In assent, we learn that everywhere and at all times, it lies within our power and will to be reverently contented with our present lot, to behave justly to such people as are presently at hand, and to deal skillfully with our present impressions so that nothing may steal its way into our mind and heart [which we have not adequately grasped, understood, assented to, and allowed]. Such discipline enables us to make wise decisions that complement our primary and dynamic existential goal of ‘holiness unto the Lord’ [Isaiah 48:17].
The ‘discipline of action’ concerns the impulse to act or not to act. It involves the advancement of appropriate —or righteous and just— action and behavior. It involves the development of the ability or skill-set to act in an orderly manner and after due consideration —not reacting emotionally, carelessly, hastily, and haphazardly, lest the Lord Jesus Christ ‘look round about on you with anger, being grieved for the hardness of your hearts’ [Mark 3:5]. But you, on the other hand, must carefully fulfill your duties and obligations in all of your natural, spiritual, and acquired relationships.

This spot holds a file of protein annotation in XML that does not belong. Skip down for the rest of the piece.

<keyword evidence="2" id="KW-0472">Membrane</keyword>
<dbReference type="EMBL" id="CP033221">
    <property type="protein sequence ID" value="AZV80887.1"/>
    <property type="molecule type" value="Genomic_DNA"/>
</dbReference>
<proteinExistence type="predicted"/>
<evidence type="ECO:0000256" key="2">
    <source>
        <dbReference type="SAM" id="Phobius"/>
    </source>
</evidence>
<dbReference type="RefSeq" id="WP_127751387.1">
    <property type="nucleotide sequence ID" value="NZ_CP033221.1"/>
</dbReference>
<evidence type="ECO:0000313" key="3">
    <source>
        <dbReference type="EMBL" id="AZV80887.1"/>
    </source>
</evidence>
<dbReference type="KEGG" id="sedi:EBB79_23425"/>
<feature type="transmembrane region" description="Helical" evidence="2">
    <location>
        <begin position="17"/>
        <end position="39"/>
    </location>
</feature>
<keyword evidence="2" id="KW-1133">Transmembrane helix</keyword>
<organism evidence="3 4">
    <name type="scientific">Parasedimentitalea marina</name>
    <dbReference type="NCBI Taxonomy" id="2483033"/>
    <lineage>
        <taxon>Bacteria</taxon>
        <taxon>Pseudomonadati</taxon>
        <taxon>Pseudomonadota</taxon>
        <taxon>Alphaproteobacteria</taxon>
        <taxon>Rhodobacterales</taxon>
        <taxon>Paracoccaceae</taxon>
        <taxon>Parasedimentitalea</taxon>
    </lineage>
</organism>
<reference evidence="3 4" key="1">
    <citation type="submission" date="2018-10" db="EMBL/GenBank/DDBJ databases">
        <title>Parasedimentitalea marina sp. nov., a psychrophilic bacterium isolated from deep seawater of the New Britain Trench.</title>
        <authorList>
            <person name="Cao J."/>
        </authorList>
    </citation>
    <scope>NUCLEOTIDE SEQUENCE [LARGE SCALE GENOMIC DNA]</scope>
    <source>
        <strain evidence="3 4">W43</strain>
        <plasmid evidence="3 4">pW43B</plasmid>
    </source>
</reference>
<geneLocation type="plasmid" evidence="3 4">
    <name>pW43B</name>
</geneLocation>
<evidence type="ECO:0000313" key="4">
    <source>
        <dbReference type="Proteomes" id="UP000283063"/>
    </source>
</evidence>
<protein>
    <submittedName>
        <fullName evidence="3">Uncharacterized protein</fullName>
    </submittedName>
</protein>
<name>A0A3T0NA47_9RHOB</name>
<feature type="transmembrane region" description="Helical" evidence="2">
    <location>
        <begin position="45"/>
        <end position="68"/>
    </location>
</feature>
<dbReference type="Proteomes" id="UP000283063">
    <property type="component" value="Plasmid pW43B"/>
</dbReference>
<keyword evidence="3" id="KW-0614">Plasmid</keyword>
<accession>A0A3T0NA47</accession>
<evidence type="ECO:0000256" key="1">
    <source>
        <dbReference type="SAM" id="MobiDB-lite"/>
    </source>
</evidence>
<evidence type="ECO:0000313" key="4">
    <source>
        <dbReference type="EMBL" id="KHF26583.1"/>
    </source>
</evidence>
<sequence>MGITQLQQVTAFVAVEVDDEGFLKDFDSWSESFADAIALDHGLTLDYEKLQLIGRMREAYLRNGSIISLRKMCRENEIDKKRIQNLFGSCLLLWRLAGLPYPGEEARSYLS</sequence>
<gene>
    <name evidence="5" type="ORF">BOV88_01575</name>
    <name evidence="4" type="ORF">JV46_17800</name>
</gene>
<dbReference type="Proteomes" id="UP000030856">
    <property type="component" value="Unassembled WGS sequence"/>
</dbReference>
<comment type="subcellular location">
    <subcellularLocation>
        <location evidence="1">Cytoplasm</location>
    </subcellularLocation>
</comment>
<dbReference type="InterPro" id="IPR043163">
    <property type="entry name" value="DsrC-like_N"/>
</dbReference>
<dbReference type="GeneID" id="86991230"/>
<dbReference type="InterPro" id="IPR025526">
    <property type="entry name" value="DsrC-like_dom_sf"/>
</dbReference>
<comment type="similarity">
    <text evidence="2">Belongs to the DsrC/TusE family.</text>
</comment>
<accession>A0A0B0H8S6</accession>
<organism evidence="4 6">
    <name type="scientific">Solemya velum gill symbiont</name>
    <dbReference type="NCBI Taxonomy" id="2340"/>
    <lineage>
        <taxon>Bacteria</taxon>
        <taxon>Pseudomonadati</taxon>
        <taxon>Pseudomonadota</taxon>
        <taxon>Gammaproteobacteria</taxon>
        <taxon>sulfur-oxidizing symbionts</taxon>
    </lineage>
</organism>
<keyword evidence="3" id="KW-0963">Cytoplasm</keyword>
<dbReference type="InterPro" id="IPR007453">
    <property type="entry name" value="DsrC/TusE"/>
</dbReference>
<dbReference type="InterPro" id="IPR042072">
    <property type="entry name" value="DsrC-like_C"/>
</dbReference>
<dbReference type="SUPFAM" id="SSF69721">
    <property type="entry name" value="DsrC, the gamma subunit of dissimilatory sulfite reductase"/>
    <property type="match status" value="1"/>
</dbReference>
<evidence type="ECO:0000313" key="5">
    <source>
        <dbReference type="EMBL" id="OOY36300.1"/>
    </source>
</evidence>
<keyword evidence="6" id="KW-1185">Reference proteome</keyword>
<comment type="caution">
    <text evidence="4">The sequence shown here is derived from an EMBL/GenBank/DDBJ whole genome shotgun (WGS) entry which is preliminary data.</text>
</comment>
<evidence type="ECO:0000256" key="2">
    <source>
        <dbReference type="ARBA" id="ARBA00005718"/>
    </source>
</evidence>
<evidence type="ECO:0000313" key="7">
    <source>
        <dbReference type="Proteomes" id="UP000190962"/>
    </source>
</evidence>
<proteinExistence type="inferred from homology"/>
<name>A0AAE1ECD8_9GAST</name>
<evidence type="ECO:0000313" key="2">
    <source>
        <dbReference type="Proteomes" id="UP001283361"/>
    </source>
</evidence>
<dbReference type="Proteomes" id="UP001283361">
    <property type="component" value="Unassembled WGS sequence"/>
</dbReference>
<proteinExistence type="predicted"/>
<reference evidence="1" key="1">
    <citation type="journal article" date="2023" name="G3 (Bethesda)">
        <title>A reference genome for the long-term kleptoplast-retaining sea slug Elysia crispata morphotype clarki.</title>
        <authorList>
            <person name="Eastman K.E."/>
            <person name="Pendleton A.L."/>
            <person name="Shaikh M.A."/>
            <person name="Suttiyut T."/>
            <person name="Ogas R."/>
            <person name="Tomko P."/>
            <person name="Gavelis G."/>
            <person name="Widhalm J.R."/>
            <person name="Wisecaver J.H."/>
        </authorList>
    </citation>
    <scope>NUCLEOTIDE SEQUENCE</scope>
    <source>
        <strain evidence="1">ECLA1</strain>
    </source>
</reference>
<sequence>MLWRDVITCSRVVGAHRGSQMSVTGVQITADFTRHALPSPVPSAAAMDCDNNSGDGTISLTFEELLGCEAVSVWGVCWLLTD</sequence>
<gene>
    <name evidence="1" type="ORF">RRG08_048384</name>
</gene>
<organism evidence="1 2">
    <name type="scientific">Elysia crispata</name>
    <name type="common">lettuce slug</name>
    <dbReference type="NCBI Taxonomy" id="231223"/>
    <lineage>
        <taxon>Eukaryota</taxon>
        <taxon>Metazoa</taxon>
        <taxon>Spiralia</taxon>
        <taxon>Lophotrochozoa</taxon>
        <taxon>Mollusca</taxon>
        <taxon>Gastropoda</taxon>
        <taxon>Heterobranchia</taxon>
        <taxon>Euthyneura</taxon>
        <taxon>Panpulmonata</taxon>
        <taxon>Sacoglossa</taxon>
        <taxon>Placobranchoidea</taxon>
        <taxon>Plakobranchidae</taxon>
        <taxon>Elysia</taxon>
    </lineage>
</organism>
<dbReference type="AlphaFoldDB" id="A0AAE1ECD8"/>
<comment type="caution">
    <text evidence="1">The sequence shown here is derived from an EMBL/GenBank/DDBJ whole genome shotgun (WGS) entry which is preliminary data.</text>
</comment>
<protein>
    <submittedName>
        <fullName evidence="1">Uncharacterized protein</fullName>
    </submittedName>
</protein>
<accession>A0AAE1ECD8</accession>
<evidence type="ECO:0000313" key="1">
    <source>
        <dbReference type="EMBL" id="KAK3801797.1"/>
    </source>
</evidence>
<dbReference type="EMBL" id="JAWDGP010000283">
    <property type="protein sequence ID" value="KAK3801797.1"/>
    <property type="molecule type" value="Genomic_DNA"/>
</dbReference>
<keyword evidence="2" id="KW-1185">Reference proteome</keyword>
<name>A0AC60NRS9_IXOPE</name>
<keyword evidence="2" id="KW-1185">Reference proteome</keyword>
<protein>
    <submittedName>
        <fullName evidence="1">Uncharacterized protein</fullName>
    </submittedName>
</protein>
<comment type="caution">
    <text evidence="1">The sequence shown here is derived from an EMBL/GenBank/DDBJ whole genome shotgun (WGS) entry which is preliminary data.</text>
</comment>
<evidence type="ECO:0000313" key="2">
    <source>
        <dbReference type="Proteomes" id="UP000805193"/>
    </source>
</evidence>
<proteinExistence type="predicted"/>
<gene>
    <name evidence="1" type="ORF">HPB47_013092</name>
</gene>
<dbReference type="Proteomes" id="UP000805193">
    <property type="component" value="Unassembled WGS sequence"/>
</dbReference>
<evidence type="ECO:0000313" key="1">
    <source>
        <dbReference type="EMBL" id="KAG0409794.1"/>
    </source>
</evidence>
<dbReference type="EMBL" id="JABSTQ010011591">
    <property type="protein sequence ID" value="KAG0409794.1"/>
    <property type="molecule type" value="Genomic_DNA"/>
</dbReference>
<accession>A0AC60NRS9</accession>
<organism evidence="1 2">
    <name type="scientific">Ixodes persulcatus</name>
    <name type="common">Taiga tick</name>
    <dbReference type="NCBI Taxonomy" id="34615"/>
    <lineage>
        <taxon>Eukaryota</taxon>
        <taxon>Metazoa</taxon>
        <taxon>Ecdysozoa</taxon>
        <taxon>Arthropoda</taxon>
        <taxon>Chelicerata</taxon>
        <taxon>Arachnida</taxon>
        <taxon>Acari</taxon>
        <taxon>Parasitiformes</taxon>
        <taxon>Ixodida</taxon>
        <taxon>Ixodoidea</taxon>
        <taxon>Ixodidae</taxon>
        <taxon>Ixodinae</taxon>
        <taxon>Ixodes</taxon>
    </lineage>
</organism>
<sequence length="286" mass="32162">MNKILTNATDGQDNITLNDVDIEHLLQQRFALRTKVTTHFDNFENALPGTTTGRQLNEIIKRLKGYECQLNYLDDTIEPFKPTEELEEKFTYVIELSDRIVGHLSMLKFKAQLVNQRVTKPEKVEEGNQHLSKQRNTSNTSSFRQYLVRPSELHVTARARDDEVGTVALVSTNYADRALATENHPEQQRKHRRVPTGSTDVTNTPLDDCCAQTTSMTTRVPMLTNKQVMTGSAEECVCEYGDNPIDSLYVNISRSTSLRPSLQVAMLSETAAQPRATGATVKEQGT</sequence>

Through the aforementioned disciplines, the saints of God are ever-present in human society. For it is written: “Yet I have reserved seven thousand [holy ones or saints] in Israel, all whose knees have not bowed to Baal, and every mouth that has not kissed him [or his idol]” [I Kings 19:18]. And Jesus said: “Well done, good and faithful servant; you were faithful over a few things, I will make you ruler over many things. Enter into the joy of your lord” [Matthew 25:21]. And these faithful ones have come from every corner of the earth and entered into the joy of the Lord. They were Apostles, Martyrs, Prophets, Hierarchs, Monastics, and Righteous — yet all were perfected and “transformed into His image from [one degree of] glory to [even more] glory, which comes from the Lord by the same Holy Spirit” [II Corinthians 3:18].
The promise of the Holy Spirit
Now today’s lesson follows last Sunday’s declaration by Jesus, Who said: “He who believes in Me, as the Scripture has said, out of his heart will flow rivers of living water” [John 7:38]. Jesus gave an exposition of this promise, and spoke of the Holy Spirit, not in terms of outward advantage, but in terms of the gifts, graces, and succors of the Spirit.